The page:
The Lyman figure does show pretty flat temps from 2004 on (to my eye) and there is no trend line to compare to Loehles. Doug points out that Lyman shows a trend for 1993-2008, which again misses the period mentioned by the skeptics.

I am just saying that the rebuttal should directly address the claims of the skeptic, and in my reading of the rebuttal above I feel like it misses the mark. Nothing I am seeing effectively counters the power of the figure from Loehles for the period of interest:


Figure 1: Heat content smoothed with 1-2-1 filter and overlaid with linear trend portion of best-fit model (slope = -0.35 x 1022 J/yr) 

2010-09-01 21:06:03Response
Graham Wayne
OK Jim - I take your point - sorry if I was a bit slow on the uptake. I've amended the opening paragraphs as well as the ending, to focus more on the specifics of the argument. See what you think...
2010-09-02 09:33:58with all due respect



The issue is not whether Lyman is expert enough, the issue is whether YOU are expert enough, as YOU are putting the article together.

 (And if I were putting the article together, I would have equal doubt about my own qualification.)

You are writing an article that is calling Roger Pielke Sr. (not Roger Pielke Jr., and not Steve McIntyre; RPs is a bonafide researcher in the field, and even the RealClimate folks are quite careful about him, even when they disagree) an idiot. You better make damn sure you are right, or you will damage the "brand" that Skeptical Science has achieved for fairness.







2010-09-02 10:07:29I'll give this one a thumb now...
Jim Meador

Good work GP!
2010-09-02 12:51:15
Michael Searcy


Great job, Graham, and a sixth thumb from me.

A couple of minor nits....

  1. "Claims that global warming has stopped is not."  Change "is" to "are"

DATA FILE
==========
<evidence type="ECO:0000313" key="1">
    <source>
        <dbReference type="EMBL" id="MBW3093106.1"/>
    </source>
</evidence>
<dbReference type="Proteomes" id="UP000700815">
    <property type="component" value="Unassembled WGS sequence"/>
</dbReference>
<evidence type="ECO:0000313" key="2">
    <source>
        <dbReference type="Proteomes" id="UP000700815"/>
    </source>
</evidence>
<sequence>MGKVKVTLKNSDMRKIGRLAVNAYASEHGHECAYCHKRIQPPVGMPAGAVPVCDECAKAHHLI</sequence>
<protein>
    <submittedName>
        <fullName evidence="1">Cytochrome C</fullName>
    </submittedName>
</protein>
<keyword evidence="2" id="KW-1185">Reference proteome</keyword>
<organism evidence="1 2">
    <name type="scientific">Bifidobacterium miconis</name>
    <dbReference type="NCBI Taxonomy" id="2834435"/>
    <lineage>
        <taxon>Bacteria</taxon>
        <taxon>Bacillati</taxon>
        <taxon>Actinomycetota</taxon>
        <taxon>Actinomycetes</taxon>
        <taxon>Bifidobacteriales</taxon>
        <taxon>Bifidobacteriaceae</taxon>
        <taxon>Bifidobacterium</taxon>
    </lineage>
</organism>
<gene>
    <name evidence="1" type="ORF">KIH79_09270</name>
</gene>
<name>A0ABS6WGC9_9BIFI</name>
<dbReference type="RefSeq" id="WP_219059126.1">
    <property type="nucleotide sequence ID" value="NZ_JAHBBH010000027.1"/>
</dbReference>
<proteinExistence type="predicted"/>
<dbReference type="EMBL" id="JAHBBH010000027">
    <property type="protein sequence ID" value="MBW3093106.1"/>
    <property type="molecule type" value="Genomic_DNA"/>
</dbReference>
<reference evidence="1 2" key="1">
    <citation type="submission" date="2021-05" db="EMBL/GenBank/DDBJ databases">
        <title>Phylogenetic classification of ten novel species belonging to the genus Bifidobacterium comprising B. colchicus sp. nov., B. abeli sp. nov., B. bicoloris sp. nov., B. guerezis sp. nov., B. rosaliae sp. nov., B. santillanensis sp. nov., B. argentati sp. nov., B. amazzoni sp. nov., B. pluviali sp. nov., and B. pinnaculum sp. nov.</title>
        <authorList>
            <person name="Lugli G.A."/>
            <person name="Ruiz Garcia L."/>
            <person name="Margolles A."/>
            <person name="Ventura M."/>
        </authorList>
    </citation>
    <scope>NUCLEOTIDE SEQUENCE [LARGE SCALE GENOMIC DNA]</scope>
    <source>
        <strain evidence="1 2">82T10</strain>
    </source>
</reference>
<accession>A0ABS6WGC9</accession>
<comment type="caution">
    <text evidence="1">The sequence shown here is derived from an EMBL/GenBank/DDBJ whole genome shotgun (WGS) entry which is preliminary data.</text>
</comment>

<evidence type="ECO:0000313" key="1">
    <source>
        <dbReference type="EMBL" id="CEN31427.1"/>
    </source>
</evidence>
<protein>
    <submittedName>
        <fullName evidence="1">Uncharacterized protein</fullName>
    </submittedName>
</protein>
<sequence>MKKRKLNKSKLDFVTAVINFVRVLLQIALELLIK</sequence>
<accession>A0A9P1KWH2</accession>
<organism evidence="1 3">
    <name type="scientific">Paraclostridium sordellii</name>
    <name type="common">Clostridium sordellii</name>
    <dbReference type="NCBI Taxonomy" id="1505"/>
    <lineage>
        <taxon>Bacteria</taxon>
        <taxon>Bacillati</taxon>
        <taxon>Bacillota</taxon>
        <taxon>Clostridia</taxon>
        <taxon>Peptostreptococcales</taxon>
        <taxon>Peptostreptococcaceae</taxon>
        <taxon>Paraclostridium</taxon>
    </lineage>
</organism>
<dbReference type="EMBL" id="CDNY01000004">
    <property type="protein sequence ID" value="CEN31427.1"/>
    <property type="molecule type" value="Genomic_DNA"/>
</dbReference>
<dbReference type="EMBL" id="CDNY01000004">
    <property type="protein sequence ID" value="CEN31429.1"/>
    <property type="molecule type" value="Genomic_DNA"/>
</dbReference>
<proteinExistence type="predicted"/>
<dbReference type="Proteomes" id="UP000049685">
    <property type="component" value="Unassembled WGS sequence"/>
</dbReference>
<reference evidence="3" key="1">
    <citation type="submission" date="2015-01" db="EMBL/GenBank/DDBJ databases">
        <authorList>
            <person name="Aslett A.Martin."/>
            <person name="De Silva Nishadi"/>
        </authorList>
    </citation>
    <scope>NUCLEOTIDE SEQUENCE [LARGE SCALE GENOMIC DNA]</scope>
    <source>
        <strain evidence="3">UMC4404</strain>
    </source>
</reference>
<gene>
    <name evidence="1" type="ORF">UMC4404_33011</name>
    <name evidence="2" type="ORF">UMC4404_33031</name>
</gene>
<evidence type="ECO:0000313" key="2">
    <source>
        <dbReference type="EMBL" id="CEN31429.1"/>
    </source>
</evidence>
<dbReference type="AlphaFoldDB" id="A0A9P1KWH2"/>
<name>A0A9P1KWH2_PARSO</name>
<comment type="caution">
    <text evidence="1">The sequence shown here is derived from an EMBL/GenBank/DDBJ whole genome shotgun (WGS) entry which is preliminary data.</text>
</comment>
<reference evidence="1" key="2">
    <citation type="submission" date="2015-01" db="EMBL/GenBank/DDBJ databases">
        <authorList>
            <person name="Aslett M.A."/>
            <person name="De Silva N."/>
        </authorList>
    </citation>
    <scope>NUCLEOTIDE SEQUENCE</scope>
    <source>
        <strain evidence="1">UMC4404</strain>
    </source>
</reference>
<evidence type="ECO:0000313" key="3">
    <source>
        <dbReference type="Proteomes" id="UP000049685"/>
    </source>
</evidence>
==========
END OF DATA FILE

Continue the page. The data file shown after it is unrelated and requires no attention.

2. Can the source references for the graphs be changed to links?
2010-09-02 23:57:06Nits - picked!
Graham Wayne
Thanks Michael - done and done...
2010-09-04 00:34:59Not happy with this rebuttal
James Wight

Sorry, Graham, but I’m not really happy with this one either. Not your fault, though – this is a difficult argument to rebut because there is some truth to it.

Of course, I’m no expert either – and I’m not entirely sure that I fully understand the OHC issue myself – but I’d try to emphasise the following points:
•    Yes, ocean heat content is only one indicator but it is a pretty fundamental one considering something like 90% of global warming is going into the oceans.
•    However, our ocean observing systems are not very good, and have changed a lot over the last few years so that may explain some of the discontinuity.
•    Also, measurements of OHC down to two kilometers find that since 2003 the oceans have accumulated heat at a rate of 0.77 W/m^2 (which I think works out to 0.54 W/m^2 globally.)

Ideally we would have an expert look over it but unfortunately we’re not likely to have that luxury!
2010-09-06 18:37:33Published
John Cook


You know, my intermediate rebuttal needs some refreshing - it needs the latest from von Schuckmann of ocean heat down to 2000 metres.

Sigh, so much science, so few hours in the day...